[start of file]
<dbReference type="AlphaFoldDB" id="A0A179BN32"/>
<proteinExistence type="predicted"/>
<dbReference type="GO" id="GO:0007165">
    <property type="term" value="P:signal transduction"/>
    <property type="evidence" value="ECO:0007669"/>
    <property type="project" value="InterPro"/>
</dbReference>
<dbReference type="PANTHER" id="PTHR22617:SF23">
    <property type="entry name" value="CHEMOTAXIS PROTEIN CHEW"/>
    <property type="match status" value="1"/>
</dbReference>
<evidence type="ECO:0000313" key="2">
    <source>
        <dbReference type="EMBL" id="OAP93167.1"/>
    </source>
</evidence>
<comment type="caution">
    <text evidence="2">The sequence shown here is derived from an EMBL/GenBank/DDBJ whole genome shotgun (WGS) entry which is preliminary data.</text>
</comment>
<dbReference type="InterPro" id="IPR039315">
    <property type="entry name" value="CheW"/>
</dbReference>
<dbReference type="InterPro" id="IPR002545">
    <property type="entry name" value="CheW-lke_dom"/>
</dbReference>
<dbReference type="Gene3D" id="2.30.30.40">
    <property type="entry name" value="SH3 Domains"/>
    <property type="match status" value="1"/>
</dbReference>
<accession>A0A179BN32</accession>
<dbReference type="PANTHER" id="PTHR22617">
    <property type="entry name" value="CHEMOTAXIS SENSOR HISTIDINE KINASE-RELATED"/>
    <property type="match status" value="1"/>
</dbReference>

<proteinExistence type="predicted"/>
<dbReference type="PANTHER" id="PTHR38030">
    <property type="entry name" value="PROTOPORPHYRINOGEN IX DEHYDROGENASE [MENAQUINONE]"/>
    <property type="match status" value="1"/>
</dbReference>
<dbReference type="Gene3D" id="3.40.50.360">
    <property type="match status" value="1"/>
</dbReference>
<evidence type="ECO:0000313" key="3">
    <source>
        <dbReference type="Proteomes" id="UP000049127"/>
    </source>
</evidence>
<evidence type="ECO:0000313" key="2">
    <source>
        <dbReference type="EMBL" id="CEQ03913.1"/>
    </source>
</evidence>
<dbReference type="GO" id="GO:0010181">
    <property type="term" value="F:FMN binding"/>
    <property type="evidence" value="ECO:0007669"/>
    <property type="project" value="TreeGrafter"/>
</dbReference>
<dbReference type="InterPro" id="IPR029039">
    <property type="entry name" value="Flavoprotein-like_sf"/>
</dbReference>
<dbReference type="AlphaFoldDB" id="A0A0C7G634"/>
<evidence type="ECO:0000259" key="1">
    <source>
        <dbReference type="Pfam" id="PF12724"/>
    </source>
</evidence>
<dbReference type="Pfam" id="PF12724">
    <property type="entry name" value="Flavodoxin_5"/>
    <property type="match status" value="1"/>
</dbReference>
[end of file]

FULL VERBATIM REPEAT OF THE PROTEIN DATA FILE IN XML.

<dbReference type="AlphaFoldDB" id="A0A179BN32"/>
<proteinExistence type="predicted"/>
<dbReference type="GO" id="GO:0007165">
    <property type="term" value="P:signal transduction"/>
    <property type="evidence" value="ECO:0007669"/>
    <property type="project" value="InterPro"/>
</dbReference>
<dbReference type="PANTHER" id="PTHR22617:SF23">
    <property type="entry name" value="CHEMOTAXIS PROTEIN CHEW"/>
    <property type="match status" value="1"/>
</dbReference>
<evidence type="ECO:0000313" key="2">
    <source>
        <dbReference type="EMBL" id="OAP93167.1"/>
    </source>
</evidence>
<comment type="caution">
    <text evidence="2">The sequence shown here is derived from an EMBL/GenBank/DDBJ whole genome shotgun (WGS) entry which is preliminary data.</text>
</comment>
<dbReference type="InterPro" id="IPR039315">
    <property type="entry name" value="CheW"/>
</dbReference>
<dbReference type="InterPro" id="IPR002545">
    <property type="entry name" value="CheW-lke_dom"/>
</dbReference>
<dbReference type="Gene3D" id="2.30.30.40">
    <property type="entry name" value="SH3 Domains"/>
    <property type="match status" value="1"/>
</dbReference>
<accession>A0A179BN32</accession>
<dbReference type="PANTHER" id="PTHR22617">
    <property type="entry name" value="CHEMOTAXIS SENSOR HISTIDINE KINASE-RELATED"/>
    <property type="match status" value="1"/>
</dbReference>

<proteinExistence type="predicted"/>
<dbReference type="PANTHER" id="PTHR38030">
    <property type="entry name" value="PROTOPORPHYRINOGEN IX DEHYDROGENASE [MENAQUINONE]"/>
    <property type="match status" value="1"/>
</dbReference>
<dbReference type="Gene3D" id="3.40.50.360">
    <property type="match status" value="1"/>
</dbReference>
<evidence type="ECO:0000313" key="3">
    <source>
        <dbReference type="Proteomes" id="UP000049127"/>
    </source>
</evidence>
<evidence type="ECO:0000313" key="2">
    <source>
        <dbReference type="EMBL" id="CEQ03913.1"/>
    </source>
</evidence>
<dbReference type="GO" id="GO:0010181">
    <property type="term" value="F:FMN binding"/>
    <property type="evidence" value="ECO:0007669"/>
    <property type="project" value="TreeGrafter"/>
</dbReference>
<dbReference type="InterPro" id="IPR029039">
    <property type="entry name" value="Flavoprotein-like_sf"/>
</dbReference>
<dbReference type="AlphaFoldDB" id="A0A0C7G634"/>
<evidence type="ECO:0000259" key="1">
    <source>
        <dbReference type="Pfam" id="PF12724"/>
    </source>
</evidence>
<dbReference type="Pfam" id="PF12724">
    <property type="entry name" value="Flavodoxin_5"/>
    <property type="match status" value="1"/>
</dbReference>